• Review: Thrustmaster Pendular Rudder System

    The middle of the walking beam is attached to a scissor-like arrangement that moves to extend two springs. These springs provide the "feel" for the system, and are adjustable in a variety of ways to provide a range of resistance. Each pedal is also attached to a sensor unit that measures pedal deflection in the brake axis, and sends the signal to the simulation to apply each brake, and by how much.

    Thrustmaster Rudders
    The assembled pedal showing the connection of the brake sensor

    The net result of all of this syncopated rhythm is that the pedals move straight in and out, just like the real ones. The brake pedal action is also exactly like a real airplane with but one exception that will be discussed in a moment. There is no comparison at all to the simple rudder pedal hardware that slides in and out. Even some of the other higher end products would appear, from looking at the pictures, to feature at least a bit of curvilinear as opposed to purely rectilinear motion. The TPR's are the only pedals I have seen (a significant caveat to be sure, since I have such limited experience) that move more or less exactly like the pedals on a real airplane.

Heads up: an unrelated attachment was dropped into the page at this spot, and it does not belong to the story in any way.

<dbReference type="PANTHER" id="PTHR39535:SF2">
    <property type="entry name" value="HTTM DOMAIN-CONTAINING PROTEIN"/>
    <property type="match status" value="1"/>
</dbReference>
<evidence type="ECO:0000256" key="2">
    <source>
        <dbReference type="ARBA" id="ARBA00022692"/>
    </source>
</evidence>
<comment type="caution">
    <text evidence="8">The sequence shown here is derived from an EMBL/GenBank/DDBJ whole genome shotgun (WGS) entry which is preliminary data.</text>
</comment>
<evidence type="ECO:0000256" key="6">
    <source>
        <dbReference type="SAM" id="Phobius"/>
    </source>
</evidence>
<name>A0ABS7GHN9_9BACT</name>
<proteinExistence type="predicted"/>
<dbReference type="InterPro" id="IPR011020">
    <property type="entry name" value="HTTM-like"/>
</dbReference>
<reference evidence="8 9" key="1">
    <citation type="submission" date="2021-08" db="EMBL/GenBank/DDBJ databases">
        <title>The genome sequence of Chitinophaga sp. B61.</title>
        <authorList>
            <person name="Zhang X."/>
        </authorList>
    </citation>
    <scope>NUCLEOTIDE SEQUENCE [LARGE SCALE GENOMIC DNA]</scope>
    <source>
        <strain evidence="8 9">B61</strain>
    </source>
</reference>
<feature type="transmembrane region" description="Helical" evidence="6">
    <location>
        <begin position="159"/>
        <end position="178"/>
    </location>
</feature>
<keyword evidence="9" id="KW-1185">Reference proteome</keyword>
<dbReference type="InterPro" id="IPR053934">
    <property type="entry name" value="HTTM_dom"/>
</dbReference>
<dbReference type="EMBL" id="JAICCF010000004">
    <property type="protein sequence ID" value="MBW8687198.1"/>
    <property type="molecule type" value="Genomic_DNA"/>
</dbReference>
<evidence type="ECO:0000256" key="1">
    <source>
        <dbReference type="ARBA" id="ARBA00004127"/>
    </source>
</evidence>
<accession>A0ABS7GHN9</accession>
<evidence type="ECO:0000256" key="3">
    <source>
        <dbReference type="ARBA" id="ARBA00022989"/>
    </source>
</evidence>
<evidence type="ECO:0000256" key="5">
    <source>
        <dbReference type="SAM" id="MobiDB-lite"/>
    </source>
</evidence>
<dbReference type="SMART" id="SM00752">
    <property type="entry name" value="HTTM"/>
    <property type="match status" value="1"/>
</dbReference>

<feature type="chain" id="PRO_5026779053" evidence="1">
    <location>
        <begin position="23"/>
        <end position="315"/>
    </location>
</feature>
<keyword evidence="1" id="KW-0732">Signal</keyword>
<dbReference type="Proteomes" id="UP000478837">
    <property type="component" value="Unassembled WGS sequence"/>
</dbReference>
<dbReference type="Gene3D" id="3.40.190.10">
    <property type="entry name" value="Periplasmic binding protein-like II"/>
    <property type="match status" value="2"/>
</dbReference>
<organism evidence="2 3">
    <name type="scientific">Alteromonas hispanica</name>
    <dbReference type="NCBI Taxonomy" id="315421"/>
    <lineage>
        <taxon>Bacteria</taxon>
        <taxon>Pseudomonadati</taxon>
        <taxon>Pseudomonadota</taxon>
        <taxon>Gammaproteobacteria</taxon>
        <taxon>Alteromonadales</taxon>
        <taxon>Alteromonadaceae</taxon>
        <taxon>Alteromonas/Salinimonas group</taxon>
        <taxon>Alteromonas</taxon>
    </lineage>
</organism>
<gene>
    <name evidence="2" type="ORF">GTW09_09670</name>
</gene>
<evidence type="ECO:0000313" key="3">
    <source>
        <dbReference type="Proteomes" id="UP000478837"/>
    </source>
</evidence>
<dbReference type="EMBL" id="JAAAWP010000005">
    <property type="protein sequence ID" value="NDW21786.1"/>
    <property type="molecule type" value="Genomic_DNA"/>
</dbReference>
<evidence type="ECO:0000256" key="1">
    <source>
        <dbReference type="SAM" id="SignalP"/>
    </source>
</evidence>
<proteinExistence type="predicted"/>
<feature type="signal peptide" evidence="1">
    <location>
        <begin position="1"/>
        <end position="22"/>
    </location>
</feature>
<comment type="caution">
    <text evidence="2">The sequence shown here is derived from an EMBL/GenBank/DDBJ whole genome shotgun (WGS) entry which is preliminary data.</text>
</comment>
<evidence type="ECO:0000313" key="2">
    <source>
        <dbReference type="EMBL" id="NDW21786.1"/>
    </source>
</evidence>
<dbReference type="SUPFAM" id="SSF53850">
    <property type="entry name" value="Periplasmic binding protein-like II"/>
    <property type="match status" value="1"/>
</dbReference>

Thrustmaster Rudders
    The pedestal, showing the mounting holes for secure positioning and slide-free operation

    So much for movement, but how do they feel? I have written before of the chimera of "feel" in flight simulation. In fact, feel is something of a chimera even in the real airliners, particularly those with fly-by-wire or hydraulically boosted control systems, which means just about everything after the DC-7 (the 707 and DC-8 actually had hydraulic boost on the rudder). Flight control feel in airplanes is the result of several factors; specifically, the design and the mechanical resistance of the flight control system itself, and the forces generated on the displaced control surfaces by the air flowing over them, which is transmitted back to the yoke or pedals through the control cables. The mechanical resistance is the same all the time, but the air loads vary considerably - mostly due to speed, with increasing resistance as the speed of the airplane increases. In simple airplanes with basic cable and/or pushrod control systems, there is no need for artificial feel systems. But big airplanes with control cable runs over great distances and flying at higher speeds end up with control forces that are beyond the ability of a pilot to overcome. Various schemes were employed over the years to assist the pilot in moving the controls, one of which is the servo tab, which was found on the early generation of jets like the 707 and was called manual reversion in the 727. Google this term if you want to know more.


    1 Comment
    1. flapman's Avatar
      flapman -
      Thank you for the review. I am seriously considering these as I have just bought a Thrustmaster Warthog HOTAS
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